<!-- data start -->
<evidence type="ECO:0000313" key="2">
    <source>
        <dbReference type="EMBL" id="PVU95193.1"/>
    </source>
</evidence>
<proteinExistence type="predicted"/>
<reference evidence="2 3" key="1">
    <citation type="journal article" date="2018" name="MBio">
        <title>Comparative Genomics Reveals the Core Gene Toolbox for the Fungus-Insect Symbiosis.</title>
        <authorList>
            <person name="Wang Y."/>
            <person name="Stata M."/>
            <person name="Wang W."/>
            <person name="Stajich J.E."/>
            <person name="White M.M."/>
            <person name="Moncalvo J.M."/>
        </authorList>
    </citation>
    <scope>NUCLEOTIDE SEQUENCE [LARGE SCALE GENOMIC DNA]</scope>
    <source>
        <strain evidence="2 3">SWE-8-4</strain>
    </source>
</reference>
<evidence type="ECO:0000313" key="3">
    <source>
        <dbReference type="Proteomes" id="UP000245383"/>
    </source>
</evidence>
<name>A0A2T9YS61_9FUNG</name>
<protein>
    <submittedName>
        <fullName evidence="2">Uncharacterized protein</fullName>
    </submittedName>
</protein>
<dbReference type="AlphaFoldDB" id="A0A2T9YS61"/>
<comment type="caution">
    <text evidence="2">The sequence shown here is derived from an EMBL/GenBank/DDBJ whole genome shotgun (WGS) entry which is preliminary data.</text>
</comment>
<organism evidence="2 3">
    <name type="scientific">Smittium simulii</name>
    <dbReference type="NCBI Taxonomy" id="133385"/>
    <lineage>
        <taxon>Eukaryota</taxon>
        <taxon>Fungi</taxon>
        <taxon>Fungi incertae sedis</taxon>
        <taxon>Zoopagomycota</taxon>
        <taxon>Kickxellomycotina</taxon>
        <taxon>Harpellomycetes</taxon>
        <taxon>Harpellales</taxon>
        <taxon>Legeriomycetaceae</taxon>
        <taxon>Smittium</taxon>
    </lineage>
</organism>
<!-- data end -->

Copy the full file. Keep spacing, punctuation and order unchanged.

<evidence type="ECO:0000313" key="2">
    <source>
        <dbReference type="EMBL" id="PVU95193.1"/>
    </source>
</evidence>
<proteinExistence type="predicted"/>
<reference evidence="2 3" key="1">
    <citation type="journal article" date="2018" name="MBio">
        <title>Comparative Genomics Reveals the Core Gene Toolbox for the Fungus-Insect Symbiosis.</title>
        <authorList>
            <person name="Wang Y."/>
            <person name="Stata M."/>
            <person name="Wang W."/>
            <person name="Stajich J.E."/>
            <person name="White M.M."/>
            <person name="Moncalvo J.M."/>
        </authorList>
    </citation>
    <scope>NUCLEOTIDE SEQUENCE [LARGE SCALE GENOMIC DNA]</scope>
    <source>
        <strain evidence="2 3">SWE-8-4</strain>
    </source>
</reference>
<evidence type="ECO:0000313" key="3">
    <source>
        <dbReference type="Proteomes" id="UP000245383"/>
    </source>
</evidence>
<name>A0A2T9YS61_9FUNG</name>
<protein>
    <submittedName>
        <fullName evidence="2">Uncharacterized protein</fullName>
    </submittedName>
</protein>
<dbReference type="AlphaFoldDB" id="A0A2T9YS61"/>
<comment type="caution">
    <text evidence="2">The sequence shown here is derived from an EMBL/GenBank/DDBJ whole genome shotgun (WGS) entry which is preliminary data.</text>
</comment>
<organism evidence="2 3">
    <name type="scientific">Smittium simulii</name>
    <dbReference type="NCBI Taxonomy" id="133385"/>
    <lineage>
        <taxon>Eukaryota</taxon>
        <taxon>Fungi</taxon>
        <taxon>Fungi incertae sedis</taxon>
        <taxon>Zoopagomycota</taxon>
        <taxon>Kickxellomycotina</taxon>
        <taxon>Harpellomycetes</taxon>
        <taxon>Harpellales</taxon>
        <taxon>Legeriomycetaceae</taxon>
        <taxon>Smittium</taxon>
    </lineage>
</organism>